RADAR CHECK: Again today we have random, scattered showers and storms in progress across Alabama. Some of the heaviest rain at mid-afternoon was over the northeast quarter of the state, and over some of the southern counties. Stronger storms are producing heavy rain, strong gusty winds, small hail, and gobs of lightning. Additional showers and storms could form anywhere over the next 7-10 hours; most of the activity will end by midnight. Away from the storms, we have a mix of sun and clouds with temperatures in the 86-90 degree range, which is below average for mid-August in Alabama.
TOMORROW/THURSDAY: The weather won’t change much. Occasionally cloudy both days with scattered to numerous showers and thunderstorms likely, most active between noon and midnight. Odds of any one spot seeing rain both days are 60-70 percent, and afternoon highs will be mostly in the upper 80s.
FRIDAY AND THE WEEKEND: Drier air begins to creep into North Alabama Friday; best chance of scattered storms will be over the southern half of the state. Then, over the weekend, a decent part of the state will be dry with slightly lower humidity levels, and slightly cooler nights. Some cooler spots over North Alabama could reach the low 60s early Saturday and Sunday morning. Isolated showers can’t be totally ruled out (this is August, after all)… but they should be few and far between, and confined mostly to the southern counties. Highs over the weekend will remain between 87 and 90 degrees.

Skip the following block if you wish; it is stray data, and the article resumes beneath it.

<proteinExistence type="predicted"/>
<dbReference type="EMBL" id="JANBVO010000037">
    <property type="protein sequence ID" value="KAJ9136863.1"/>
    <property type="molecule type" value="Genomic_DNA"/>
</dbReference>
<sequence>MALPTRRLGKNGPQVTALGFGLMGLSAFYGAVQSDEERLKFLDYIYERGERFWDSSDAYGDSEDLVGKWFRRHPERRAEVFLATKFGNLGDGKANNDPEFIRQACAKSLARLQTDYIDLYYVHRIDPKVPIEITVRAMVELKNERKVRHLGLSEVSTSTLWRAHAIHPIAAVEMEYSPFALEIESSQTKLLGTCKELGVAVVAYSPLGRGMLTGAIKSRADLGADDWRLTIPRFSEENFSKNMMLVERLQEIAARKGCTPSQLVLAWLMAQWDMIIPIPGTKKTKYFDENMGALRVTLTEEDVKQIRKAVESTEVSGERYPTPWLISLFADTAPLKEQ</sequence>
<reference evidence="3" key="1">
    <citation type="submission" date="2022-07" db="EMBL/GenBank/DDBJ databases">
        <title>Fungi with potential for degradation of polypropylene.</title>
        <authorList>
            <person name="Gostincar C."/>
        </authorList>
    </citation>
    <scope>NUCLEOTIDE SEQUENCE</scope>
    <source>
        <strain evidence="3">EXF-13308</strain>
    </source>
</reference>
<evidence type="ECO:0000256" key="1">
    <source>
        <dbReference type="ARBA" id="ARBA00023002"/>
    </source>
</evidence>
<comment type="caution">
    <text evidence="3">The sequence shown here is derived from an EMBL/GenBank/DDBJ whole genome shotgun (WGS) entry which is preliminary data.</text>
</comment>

NEXT WEEK: The weather will remain relatively dry Monday and Tuesday with only isolated showers; scattered showers and storms begin to increase over the latter half of the week as moisture levels rise again. Highs will be close to 90 most days… there is no sign of any excessive heat issues for the next ten days or so. See the daily Weather Briefing video for maps, graphics, and more details.
TROPICS: Shower and thunderstorm activity remains disorganized associated with a tropical wave located a few hundred miles southwest of the Cabo Verde Islands. While some gradual development of this system is possible over the next several days, environmental conditions are forecast to become less favorable by this weekend. This system is expected to move westward to west-northwestward at 15 to 20 mph across the tropical Atlantic during the next several days.
NHC now gives the system a 30 percent chance of development over the next five days. If anything happens to form, most likely it will turn north well before reaching the U.S.
ON THIS DATE IN 1969: An F3 tornado hit Cincinnati, Ohio, killing four persons and causing fifteen million dollars property damage. The tornado moved in a southeasterly direction at 40 to 50 mph.
BEACH FORECAST: Click here to see the AlabamaWx Beach Forecast Center page.
Look for the next Weather Briefing video here by 6:00 a.m. tomorrow…
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